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Lethbridge Herald Newspaper Archives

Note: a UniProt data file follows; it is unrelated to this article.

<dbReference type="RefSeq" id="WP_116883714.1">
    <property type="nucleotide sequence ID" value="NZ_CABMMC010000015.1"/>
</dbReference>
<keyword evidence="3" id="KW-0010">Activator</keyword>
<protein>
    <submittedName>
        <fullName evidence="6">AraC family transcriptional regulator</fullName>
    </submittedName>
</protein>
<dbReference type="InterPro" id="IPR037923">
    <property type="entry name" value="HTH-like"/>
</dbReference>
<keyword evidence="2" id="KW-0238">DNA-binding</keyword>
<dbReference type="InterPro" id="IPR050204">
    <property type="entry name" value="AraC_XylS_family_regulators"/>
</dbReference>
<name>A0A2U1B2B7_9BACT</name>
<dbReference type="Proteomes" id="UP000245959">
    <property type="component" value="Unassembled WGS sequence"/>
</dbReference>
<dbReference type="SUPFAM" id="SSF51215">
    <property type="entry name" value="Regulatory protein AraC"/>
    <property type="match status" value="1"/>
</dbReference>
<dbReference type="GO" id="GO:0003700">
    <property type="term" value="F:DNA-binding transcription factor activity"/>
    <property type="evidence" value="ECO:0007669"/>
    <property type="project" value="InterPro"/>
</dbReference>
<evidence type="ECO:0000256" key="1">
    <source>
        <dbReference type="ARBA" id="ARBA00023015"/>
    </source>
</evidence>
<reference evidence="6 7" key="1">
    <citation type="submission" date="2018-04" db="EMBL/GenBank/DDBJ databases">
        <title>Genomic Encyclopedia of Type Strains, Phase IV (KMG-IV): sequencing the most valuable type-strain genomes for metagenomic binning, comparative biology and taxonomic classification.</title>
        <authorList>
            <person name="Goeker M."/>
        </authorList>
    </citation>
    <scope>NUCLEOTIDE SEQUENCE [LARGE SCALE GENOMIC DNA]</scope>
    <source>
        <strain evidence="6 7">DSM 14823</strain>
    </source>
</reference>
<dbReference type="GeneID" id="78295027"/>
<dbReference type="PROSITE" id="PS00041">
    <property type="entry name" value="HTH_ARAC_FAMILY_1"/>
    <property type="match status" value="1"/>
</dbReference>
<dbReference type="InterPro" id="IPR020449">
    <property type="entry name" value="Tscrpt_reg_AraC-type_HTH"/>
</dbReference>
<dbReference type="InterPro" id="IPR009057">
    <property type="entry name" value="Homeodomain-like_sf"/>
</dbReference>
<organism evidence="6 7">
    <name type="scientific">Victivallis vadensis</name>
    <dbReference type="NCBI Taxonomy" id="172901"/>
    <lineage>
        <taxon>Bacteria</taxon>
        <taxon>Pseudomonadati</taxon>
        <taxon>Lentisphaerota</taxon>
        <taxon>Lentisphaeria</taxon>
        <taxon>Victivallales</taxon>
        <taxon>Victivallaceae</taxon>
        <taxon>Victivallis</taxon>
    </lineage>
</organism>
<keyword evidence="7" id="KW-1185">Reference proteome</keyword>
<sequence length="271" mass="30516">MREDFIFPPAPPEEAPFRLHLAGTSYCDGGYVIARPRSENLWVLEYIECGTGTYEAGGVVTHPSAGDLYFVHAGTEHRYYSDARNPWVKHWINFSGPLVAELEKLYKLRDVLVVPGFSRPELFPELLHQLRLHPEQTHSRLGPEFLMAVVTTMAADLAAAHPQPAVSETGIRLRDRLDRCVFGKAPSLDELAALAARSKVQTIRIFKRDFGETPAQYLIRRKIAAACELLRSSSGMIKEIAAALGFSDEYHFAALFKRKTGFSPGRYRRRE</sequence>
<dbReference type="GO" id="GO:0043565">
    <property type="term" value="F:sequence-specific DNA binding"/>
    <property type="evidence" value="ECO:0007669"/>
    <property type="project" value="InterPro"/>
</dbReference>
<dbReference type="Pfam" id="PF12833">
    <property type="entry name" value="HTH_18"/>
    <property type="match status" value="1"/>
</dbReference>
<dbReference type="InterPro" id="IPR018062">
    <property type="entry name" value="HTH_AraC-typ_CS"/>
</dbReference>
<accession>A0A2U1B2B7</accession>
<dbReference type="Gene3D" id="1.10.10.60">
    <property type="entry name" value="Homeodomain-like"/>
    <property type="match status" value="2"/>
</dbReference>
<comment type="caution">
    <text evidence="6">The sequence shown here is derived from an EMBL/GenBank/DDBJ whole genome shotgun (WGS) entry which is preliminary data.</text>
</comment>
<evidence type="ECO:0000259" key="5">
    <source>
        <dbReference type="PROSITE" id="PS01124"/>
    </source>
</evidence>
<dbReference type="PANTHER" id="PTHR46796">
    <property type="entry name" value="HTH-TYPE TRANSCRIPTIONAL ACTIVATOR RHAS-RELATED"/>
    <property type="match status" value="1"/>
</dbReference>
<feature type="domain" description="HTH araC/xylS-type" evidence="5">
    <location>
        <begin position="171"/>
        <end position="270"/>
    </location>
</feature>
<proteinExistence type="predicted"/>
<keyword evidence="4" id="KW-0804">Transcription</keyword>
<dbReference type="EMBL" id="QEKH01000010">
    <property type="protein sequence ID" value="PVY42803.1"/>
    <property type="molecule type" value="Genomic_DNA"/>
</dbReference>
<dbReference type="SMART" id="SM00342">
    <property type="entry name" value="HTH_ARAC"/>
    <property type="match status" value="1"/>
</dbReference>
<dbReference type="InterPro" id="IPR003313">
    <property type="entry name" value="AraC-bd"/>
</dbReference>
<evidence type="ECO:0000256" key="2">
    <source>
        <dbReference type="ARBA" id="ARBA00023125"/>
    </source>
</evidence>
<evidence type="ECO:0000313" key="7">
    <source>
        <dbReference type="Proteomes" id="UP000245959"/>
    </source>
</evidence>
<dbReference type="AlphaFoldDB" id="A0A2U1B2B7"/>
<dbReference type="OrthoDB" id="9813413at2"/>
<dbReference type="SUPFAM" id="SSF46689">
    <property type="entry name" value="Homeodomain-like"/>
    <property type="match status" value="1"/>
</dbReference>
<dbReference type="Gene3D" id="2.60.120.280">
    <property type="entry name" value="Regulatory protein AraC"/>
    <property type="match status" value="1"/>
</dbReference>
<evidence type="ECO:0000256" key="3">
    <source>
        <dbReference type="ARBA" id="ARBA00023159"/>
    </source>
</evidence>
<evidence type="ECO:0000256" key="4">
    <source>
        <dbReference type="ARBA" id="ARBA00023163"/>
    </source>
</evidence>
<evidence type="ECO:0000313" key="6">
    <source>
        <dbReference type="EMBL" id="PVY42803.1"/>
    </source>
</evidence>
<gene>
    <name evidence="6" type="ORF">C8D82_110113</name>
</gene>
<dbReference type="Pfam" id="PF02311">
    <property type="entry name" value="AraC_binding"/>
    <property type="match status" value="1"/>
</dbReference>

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Lethbridge Herald, The (Newspaper) - July 11, 1972, Lethbridge, Alberta 6 THI irTHBRioei MRAIB Tu.idoy, juiy 11, 177] YOUR HOROSCOPE By JEANE DIXON WEDNESDAY. JULY 12 Your birthday Leads Inlo a long stretch of steady, normal growth, full to use w li n t you have lakcn the trouble to learn. Prosperity Is promised according to your diligence. It is up to you to take the Initiative. Today's natives otlcii act on impulse. Their minds and talonls lead them In disagree with established authority. AIMES (March 21-Anril Personal prcrerenccs may abruptly shirt, as much of a surprise lo you as lo anybody else. Slir yourself to do a rea- sonably good job. TAURUS (April 20-May Expand, co-operate, improve your situation. There's something to say to every- body, some definite explana- tions clue older people. GEMINI (May 21 June Now is a good lime to loot your hnrn in the right places. Help is available, vth the usual unplanned com- plications. CANCER (June 21 July personal ambitions Brief trios can be extraordinarily productive il lull advantage, is lakcn of opportunities. LEO (.1 11 ly A US. Emotional factors arise, ov- erride routines. Information you wanted for a long lime is at hand you're not looking [or it just now. VIRGO Sept. Diligent w o r k. consistent at- tention to where it leads make the day. There's distrac- tion in dealing with it if you're tactful. LIBRA (Sept. 23 Oct. Inner progress is indicated you revive old hopes, find fulfillment in personal develop- ment. Social activity mcludes romance. SCORPIO (Oct. 23-Nnv. Driving ahead on established lines is today's achievement, attracting outside aid ac- cording to the merit of your schemes. SAGITTARIUS (Nov. 22-Dec. Finding reasons for recent events can be a fascinating hobby while you work on per- sonal projects. Constructive choices arc open early. CAPRICORN (Dec. 22 Jan. In financial arrangements short cuts are available, but must be kept confidential. Any effort lo improve home brings I PISCES (Fob. ID-March results. AQUARIUS (Jan. 21) Feb. Be flexible, have HID will be adapt lo changing condi- tions. Invitation lo personal change is all around you, wllh offers of co-operatjon. Something new adds itself from oulsidc. It's a great day for an extra effort, reaf- firmation of goals and prin- ciples. By The Chicago Tribune) CREATURE IN TOR NEST, IT'S ALMOST A HEP6E TOAD., I LEARNED THAT IN ANTHRO I." LAWRENCE E. LAMB, M. D. Doctor's opinion on 'French Kiss' By LAWRENCE LAMB, M.D. Dear Dr. 1 would like some advice on a subject in which I am sure a lot of leen-age girls are interested. As a doctor how do you feel about "French kissing" The germs and so forth. Dear Reader I would sus- pect that a lot of people feel that the "and so forth" would outweigh the problem of the germs. Seriously, it really de- pends on whom you are being thusly Intimate wilh. We all have germs. They are on our hands, face, our skin, in our ears, rose every orifice of Uie body, Including the mouth. Fortunately, most of these germs which we all carry with us ere relatively harmless as far as causing disease. This isn't always true and I'll give you a sample unemotional ex- ample. A person who has a severe, sore, strep throat may well infect someone by person- al contact, kissing of any type, and even more likely so with French kissing. Colds and res- piratory infections when they present may easily be transmitted this way. In between Infections, the types of bacteria that are in the mouth that may be trans- mitted from one person to an- other may not be the kind that would cause any disease. Now, of course, this is a generaliza- tion and there are conditions in which germs in the mouth can be transmitted from one per- son to the other and cause dis- ease. It is obviously one good way of transmitting syplu'lis, since (lie germ of syphilis has to remain in a moist environ- ment and moist saliva provides such a moist vehicle for pass- ing the germ from one person to another. All of us learn to live In peace (most of the time) wilh our germs. When two people with different germs come in close contact new germs are exchanged and the body some- times reacts adversely until a new peaceful co-existent situa- tion is developed. Studies of the germs each person had be- fore entering a simulated space chamber and what each per- son had when he came oul showed that all team members came out with the same germs in common. I doubt very much that any really good studies on French kissing in relationship lo trans- mitting syphilis iiave ever been done, possibly because French kissing often goes along with other activities. I suppose most of the time it is reasonably safe. When it is not, it usually involves transmission of respir- atory infections like the com- mon cold and at very infre- quent intervals something more serious can be transmitted. 1 suspect that the "and so forth" is still going to be the determ- ining factor. GOREITON "BRIDGE B7 CHARLES H. CORES 1C llnr IT TM CMcm Tritan] five diamonds. The jack of 'diamonds was East-West vulnerable. South lied from dummy at trick .iff. five on which South discard- "7NOBTH ed the nine of clubs. West was in with the queen and proceeded lo cash two more diamonds to complete the defensive book as South dis- carded the three of hearls and the jack of spades. West 1 is obliged to lead cither a EAST ASM 3 South unsnarled a road- block in the club suit in an unusual manner to create a successful end position. which enabled him to score. nine tricks ir today's three no trump contract. I West opened the live of: diamonds. East put up the ace and returned the ten, 0 A 10 3 t cpade or a heart next and East Pass whichever he does, gives de- clarer his ninth trick. West actually chose to exit with a heart and South won the trick with the jack. was now able to ovdrtaka the ten of clubs with the queen on which East played the jack. Dummy's three and deuce of clubs were es- tablished winners on which declarer discarded the queen of spades and the queen of hearts. He took the last two tricks with the major suit aces. His trick total consist- ed of live clubs, one dia- mond, two hearts, and one spade. East muffed an opportuni- ty to score an upset at the won by declarer's king. A gun. If he puls in small club was led lo the Ilhe ten diamonds instead of playing the ace, South is I obliged to win the first (rick with Ihc king. Now if he tries lo exit later with a dia- mond, Kasl can pet in with liic aw. lo play cither a .spade or a hoarl and lake his partner off of Die. crol- play. Declarer is thereby limited lo eighl tricks. Observe that the piny of Ihc ten cannot lose for if declarer holds rithcr Ihe queen or Hie kins of dia- monds, he has a sure sloppcr in the suit nnd, in the event (hnl West has undcrled both Ihc king snrt queen, Ihcn j Knsl'.s Im of dinmonfls uill i win UK lirsl queen and then the king was cashed. When discard- ed a heart, South observed that he could not for the mo- ment continue clubs without locking himself oul if the dummy. Observe that if hr. jilays the ace lo drop East's jack, the fourth club must be won in the closed hand and North has no entry Ml to the long card In the suit. I Declarer considered trying n lincssc in one ol the major hut the question which one? Presently he un- cc-vcrcd a "way lo unsnarl Ili'c tralfic jam anil cincii the contract in the process, pro- IbalJVpsl ops only. The first cement Andy sends a complete 20- volumc sot of the Merit Stu- dents Encyclopedia to Donald Maclsaac. age 8, of Niagara Falls, Ontario, for his ques- tion: When dill they start using cement? Cement is supposed to stick things together, and -ve have all kinds. We have different glues for cementing wood, paoer and plastic. But the cem- ent we use lo make sidewalks and is something verv soe- cial. It cements sands and gra. vels together to make sturdy slabs of concrete. We call il Portland cement. It was invent- ed about 150 years ago. Anc for the past 100 years of so builders have been using il In a big way. The verv first builder's cem- ent was dried mud. Ages ago, thev mLxed mud and water molded the pasle inlo bricks anc let the sun dry them hard Later they learned to bake I heir clay bricks in huge ovens. When time came lo build, Ihey used mortar to cement the, bricks together. As a rule, the mortar was a moist mixture ol lime and clay, some sand and pprhsos a few horse hairs lo bind it together. When it dried it cemented the bricks In fairly firm walls. About years ago, they needed a better cement to build a mighty lighthouse, strong enough to withstand the surging seas off the shores of England. They made it by baking limy ingredients and chomping Ihe chunks to powder. It was called Roman cement. When mixed with water It formed very strong mortar. But a brick layer named Joseph Aspdjn longed for a still better mortar to cement his bricks together. Joseph took pride in his work. He also must have been a sensible person because he studied how the earth cements sands and gravels lo make enormous slabs o[ hard rock. About 150 years ago, he tried lo copy nature's recipe. He smashed limestone and other Begins hunger strike TORONTO (CP) Alan McGinn, 43, secretary and gen- eral manager oE the Society for Animals in Distress, began a hunger strike Monday to protest the use of carbon dioxide in the borough of Scarborough to de- stroy unwanted pets. Mr. McGinn said in an inter- view he will fast outside the Scarborough municipal offices un-JI the borough uses barbitur- ate overdoses to destroy ani- He said that barbiturates are the onJy humane method and that animals struggle Tor life when carbon dioxide is adminsi- tered. "A cat can gasp for breath fnr 90 seconds if it isn't adequately chloroformed before it ij in the room lo die and a dog can struggle up Lo four min- utes for breath. 'It's a barbaric method.'1 Roy Arnold, I he Scarborough treasurer w h o recommended the carbon dioxide method ac- cepted by board of control, said the borough will continue to use it because "the animal feels no pain." "It Is unconscious right from the beginning." today's FUNNY TOEKY.A BREADWINNER ETJ IT SLICED EXTRA THIN earthy ingredients to frag- ments. Then he baked the mix- ture to form hard ground the chunks to powder. He moistened it and used it to cement his bricks. He tried many experiments. Then in 1024, he invented a cement that "was harder than nature's own recipe. He named it port- land cement because it remind- ed him of a sturdy building stons that came from a small Isle of Portland. This sturdy cement also could stick sand and gravel together in slabs of man made rock called concrete. In the 1830s, Joseph's Portland cement be- came popular in England. Sev- eral factories tried to copy it and in the 1880s, they were using 19 different recipes. About lOfl years ago, the build- ers of the United States and Canada began using their own Portland cements to make con- crete. But all those different recipes were a problem. So around 1916, the experts got together and de- cided that there should be only one standard recipe for making Portland cement. They listed the ingredients and described the steps to make it. Then peo- ple knew that they always could depend on it if they followed instructions. The pasty colored powder must be mixed with the right amounts of sand, gravel and wafer. When it dries, it is sure to form sturdy concrete suitable for building sidewalks and buildings, dams and bridges and dozens of other things. Andy sends ?10. to Richard Gawel, age 10, of Toronto, Ontario, for his question: What causes gravity? This is a problem of how and why which are two very dif- ferent things. Several genera- tions ago, Michael Farady fig- ured out how a generator can create electric current. We still don't know exactly why this happens. Way back in the 1600s, young Isaac Newton figured out precisely how gravity works. We still don't know exactly why it works as it does. numerous research teams have tried to find the answer to the same question that puzzles you. But at present, they cannot ex- plain exactly what causes gra- vity. However, we do know that this well behaved force is built into every speck of mat- ter. Every molecule of solids, liquids and gases has its min- uscule quota of built-in gravity. The quota increases when large amounts of matter are massed together. We also know precisely how it works. Be- cause centuries ago, a certain young genius figured out the laws that govern the force of gravity and slated them in simple terms that any young student can understand. Questions astea 6y cMTfli on of Herald readers should be mailed to Ask Andj, P.O. Box 765, Huntlngton Beach, California 92648. (Copyright Chronicle Publishing Co. 1372) TUMBlEWEEDS-By Tom K. Ryan TW I-M.C.: SELECTEPTOBEA BLONDIE-By Chic Young BEETLE BAILEY-By Marl Walker I LIKE THAT VIE OOUIP SEE t WAS A UIBEEATEP Ill ABNER-By Al Copp MY.'-'-THEM "Y -AW' HOW THEV BUTTERFLIES I GLEAMS IN GOT BIG TH'DAP.K.r." RED EYES" CAIN'T SEE A INCH AHEAD IN THIS FOG.? ARCHIE-By Bob Montana IT RAINED LAST NIGHTi vbu LOWER rr FULL OF WATER. AND SOWSBODY WILL SET WET.' Twra i HAVE THIS PLUS IN M, HI AND LOIS-By Dik Rare >vater find made CAIRO (R e u I e r) Four drums containing what is be- lieved lo be the only radialion- free water in tiie world have been found in Egypt's western desert, the newspaper Al Ahram rcporLs. The drums, made in Milan in 19-12, were found by an Egyptian geological mission at a British wartime airfield near Bir Tar- fawi, southwest of Ihe great Kbarga oasis. They arc believed to IK pnrl of equipment airdropped by military forces cHiring the Second World War in an al- tempt In capture, the airfield which still Is in operational con- dition. Al Ahram says the walcr is s rare and valuable scientific [ind. Being .10 yenrs, It Is free of rndlation from atomic explo- sions and tests. It said tests on the walor would reveal il.s properties com- pared wilh (liosc. of drinklnc valcr Iodny. YES, I SUPPOSE HE'S PRETENDINe THAT HE'S A FAMOUS RACING CAR CHAMPION AREVOUENJOV1NS THE DRIVE-IN MOVIE-BETTY I T-II j, LOU? HOW ABOUT SOME iV MORE POPCORN? OLD ENOUGH TO DRIVE AGAIN.' SHORT RIBS-By Frank O'Neal A FPOZEN t I BUFFALO PINNER. BUGS BUNNY HOW "THE STEW, AlflSTEK FUPD7 DDES IT ;